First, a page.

Staying safe behind the wheel
A group of Liberty High School students create an event to inform the community on the dangers of distracted driving
By Brett Auten
A group of Liberty High School students quickly put together a community assembly where the focus was on the perils of distracted driving.
The evening, tabbed “Take Action Eliminate Distraction” was the result of an assignment handed out in Molly Kleiber’s driver’s education course at Liberty High, located in Lake St. Louis.
Marissa Pukala, a junior, was one of five members of the class to go above and beyond the class assignment of how you inform the community on the dangers of distracted driving. Pukala teamed with sophomore Nicole Krohn, senior Brianna Hill, junior Mallie Pattillo and sophomore Hallie Anderson to bring the event together.
“We said we would put on an assembly not knowing how to exactly put one on,” Pukala said. “So we put 110-percent of our effort into this.”
The team had a time crunch of two-and-a-half weeks and an appetite larger than their financial stomach.
“We wanted to have it outside, but that would have taken sponsors, and we had zero budget,” Pukala said. “We thought we could do something small scale.”
“At first, it was stressful,” Krohn said. “But we knew if we stayed calm and focused on keeping the project on the right track that we would be able to accomplish our goal.”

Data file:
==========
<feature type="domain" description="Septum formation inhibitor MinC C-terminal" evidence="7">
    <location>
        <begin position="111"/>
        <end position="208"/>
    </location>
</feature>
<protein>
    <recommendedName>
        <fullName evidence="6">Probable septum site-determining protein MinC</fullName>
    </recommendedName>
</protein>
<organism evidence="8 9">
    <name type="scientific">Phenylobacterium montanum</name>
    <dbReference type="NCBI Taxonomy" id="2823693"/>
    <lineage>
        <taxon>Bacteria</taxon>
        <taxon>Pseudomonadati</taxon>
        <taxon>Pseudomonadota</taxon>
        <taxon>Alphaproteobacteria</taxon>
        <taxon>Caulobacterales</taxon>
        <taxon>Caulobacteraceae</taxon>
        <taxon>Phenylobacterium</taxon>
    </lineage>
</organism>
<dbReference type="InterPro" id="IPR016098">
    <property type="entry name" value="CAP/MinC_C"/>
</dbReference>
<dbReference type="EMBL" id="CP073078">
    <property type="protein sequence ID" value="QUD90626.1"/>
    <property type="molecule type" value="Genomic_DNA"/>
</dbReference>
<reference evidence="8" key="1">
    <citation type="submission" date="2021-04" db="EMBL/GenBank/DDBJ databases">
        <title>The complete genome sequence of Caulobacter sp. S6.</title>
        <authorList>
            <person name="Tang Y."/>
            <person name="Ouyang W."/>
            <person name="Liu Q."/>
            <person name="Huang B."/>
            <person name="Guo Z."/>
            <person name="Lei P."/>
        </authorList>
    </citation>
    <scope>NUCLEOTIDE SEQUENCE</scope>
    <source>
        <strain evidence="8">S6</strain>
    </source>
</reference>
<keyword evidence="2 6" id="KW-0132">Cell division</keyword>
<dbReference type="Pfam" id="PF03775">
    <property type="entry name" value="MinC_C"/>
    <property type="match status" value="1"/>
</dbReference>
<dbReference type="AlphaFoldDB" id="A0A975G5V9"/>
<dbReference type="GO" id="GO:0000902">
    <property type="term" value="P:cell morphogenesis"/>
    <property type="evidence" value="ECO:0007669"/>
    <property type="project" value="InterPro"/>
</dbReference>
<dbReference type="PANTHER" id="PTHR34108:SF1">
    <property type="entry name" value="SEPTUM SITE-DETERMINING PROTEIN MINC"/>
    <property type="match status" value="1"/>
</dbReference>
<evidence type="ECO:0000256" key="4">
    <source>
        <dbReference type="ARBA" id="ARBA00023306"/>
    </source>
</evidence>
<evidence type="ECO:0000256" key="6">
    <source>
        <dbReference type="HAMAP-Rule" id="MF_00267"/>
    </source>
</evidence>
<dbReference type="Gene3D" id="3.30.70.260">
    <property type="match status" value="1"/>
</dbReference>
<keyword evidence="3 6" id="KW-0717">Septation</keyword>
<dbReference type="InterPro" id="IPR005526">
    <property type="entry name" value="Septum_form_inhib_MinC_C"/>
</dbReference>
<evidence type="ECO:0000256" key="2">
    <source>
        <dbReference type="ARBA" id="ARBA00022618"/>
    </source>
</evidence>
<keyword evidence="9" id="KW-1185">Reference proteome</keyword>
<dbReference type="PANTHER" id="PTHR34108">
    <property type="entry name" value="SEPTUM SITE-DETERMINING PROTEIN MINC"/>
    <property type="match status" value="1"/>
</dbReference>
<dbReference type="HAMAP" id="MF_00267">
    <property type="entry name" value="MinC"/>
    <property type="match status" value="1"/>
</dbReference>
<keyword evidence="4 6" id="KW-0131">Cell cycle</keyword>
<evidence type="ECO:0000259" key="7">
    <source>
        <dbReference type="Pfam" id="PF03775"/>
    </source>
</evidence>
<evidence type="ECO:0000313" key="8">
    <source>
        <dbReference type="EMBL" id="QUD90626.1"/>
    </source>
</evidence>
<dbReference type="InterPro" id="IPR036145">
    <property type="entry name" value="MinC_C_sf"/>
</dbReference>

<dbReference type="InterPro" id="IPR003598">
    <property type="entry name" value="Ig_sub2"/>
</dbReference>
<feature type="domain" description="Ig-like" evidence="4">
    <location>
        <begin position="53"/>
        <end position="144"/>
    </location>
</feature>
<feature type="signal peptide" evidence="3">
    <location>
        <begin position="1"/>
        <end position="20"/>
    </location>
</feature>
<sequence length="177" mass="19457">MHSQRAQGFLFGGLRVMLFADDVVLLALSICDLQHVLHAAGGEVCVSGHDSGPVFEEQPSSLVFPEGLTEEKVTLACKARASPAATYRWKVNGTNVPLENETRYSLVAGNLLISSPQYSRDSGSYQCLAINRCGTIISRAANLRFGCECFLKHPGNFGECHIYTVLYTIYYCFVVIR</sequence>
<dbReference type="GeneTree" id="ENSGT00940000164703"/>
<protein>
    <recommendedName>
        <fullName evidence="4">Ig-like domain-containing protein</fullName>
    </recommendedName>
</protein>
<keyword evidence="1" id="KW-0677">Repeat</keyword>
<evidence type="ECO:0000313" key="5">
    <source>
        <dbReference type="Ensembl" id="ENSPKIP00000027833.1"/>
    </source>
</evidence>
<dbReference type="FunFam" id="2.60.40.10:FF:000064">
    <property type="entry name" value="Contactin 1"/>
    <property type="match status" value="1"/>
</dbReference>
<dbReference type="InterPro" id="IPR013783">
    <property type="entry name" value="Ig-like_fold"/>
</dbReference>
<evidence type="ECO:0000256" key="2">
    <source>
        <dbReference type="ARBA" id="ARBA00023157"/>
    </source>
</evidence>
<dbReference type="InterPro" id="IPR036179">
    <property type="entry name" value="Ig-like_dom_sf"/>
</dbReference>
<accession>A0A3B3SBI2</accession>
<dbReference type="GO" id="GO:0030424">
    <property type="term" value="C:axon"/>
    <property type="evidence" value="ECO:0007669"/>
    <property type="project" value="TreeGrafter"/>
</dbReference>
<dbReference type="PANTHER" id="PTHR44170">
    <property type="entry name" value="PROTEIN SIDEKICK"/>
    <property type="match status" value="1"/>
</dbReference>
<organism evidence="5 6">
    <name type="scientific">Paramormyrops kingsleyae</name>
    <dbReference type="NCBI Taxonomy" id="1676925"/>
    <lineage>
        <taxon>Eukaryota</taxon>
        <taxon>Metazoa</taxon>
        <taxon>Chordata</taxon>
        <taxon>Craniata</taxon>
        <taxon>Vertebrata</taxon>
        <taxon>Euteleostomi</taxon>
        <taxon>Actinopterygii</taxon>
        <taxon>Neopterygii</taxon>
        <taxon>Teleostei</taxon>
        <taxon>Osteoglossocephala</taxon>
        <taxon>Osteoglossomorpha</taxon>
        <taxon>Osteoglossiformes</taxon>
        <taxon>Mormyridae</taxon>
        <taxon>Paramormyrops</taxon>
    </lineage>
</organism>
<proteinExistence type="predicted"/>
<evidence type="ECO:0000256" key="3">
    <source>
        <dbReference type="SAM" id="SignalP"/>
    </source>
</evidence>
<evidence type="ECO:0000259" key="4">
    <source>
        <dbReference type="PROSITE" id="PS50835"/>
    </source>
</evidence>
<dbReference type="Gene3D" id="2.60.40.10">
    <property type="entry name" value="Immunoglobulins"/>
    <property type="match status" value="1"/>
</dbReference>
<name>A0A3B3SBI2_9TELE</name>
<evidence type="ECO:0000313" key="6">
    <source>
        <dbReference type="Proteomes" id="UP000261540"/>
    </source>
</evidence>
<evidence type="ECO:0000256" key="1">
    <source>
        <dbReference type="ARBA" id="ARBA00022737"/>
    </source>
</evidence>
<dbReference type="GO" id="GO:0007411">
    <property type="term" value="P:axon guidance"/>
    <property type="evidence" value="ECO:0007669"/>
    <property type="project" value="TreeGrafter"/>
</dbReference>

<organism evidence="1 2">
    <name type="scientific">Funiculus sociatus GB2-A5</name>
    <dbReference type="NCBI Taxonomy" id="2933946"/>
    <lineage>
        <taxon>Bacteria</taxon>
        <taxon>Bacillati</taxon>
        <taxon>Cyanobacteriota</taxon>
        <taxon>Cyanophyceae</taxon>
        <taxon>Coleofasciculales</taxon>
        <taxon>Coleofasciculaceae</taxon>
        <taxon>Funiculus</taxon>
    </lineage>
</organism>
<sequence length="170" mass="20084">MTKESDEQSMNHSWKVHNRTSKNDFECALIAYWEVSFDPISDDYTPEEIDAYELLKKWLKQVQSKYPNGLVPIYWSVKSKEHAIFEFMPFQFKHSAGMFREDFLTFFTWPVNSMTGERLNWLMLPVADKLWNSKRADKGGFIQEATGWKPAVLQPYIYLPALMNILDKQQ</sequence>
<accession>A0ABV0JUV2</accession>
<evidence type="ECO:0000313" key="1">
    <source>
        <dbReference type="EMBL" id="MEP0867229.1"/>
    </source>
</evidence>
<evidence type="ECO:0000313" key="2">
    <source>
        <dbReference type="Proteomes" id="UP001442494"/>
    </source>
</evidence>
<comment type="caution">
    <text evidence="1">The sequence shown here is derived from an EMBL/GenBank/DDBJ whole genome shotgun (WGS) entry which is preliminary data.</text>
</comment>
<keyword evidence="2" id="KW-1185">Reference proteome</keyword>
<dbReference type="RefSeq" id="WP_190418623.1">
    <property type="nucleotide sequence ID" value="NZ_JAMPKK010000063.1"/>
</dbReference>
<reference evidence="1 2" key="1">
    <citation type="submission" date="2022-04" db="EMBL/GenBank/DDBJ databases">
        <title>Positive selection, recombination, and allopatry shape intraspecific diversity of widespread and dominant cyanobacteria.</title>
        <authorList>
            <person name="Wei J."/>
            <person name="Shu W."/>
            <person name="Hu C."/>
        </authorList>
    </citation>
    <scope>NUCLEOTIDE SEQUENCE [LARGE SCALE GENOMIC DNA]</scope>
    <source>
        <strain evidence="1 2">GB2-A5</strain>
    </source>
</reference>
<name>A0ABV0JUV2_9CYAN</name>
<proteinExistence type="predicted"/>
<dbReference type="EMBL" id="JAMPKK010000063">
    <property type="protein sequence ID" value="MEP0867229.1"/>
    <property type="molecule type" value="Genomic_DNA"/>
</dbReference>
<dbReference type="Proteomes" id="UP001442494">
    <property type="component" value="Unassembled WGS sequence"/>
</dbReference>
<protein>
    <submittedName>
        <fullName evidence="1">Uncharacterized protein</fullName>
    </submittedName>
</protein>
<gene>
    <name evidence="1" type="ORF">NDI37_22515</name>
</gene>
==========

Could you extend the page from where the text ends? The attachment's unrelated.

In all, 96 students, not counting teachers and parents, made their way through the gymnasium last Thursday evening. “Take Action Eliminate Distraction” featured a guest speaker talking about her experience of being in an accident in that the culprit of her distraction came from an often not spoken about source.
“She was eating in her car, went off the road and hit a tree,” Pukala said. “She was lucky to walk away from it.”
Also at the event was an animated driving simulator, provided through the website teendrive365inschool.org, that gave those who participated a life-like version of what it’s like to drive while your attention is diverted. There were a handful of distraction-based games that gave all a reality check.
“You can’t do everything you think you need to do,” Pukala said.
It was not all fun and games. A video presentation laid out an array of sobering statistics.
According to an AAA Motor poll, 94 percent of teen drivers acknowledge the dangers of texting and driving, but 35-percent admitted to doing it anyway. According to the National Safety Council 21-percent of teen drivers involved in fatal accidents were distracted by their cell phones. The numbers state that teen drivers are four times more likely than adults to get into car crashes or near-crashes when talking or texting on a cell phone. A teen driver with only one additional passenger doubles the risk of getting into a fatal car accident. With two or more passengers, they are five times as likely.
“It was breathtaking to see those numbers,” Krohn said. “It is way more important to pay attention to the road. It is not worth the time to answer the phone or make that text. The results can be devastating.”
The group believes it is only the beginning.
“We brought it up to the principal, and he said if it goes well we can do it again next year,” Pukala said. “We are amazed at the turnout, and we accomplished our goal.”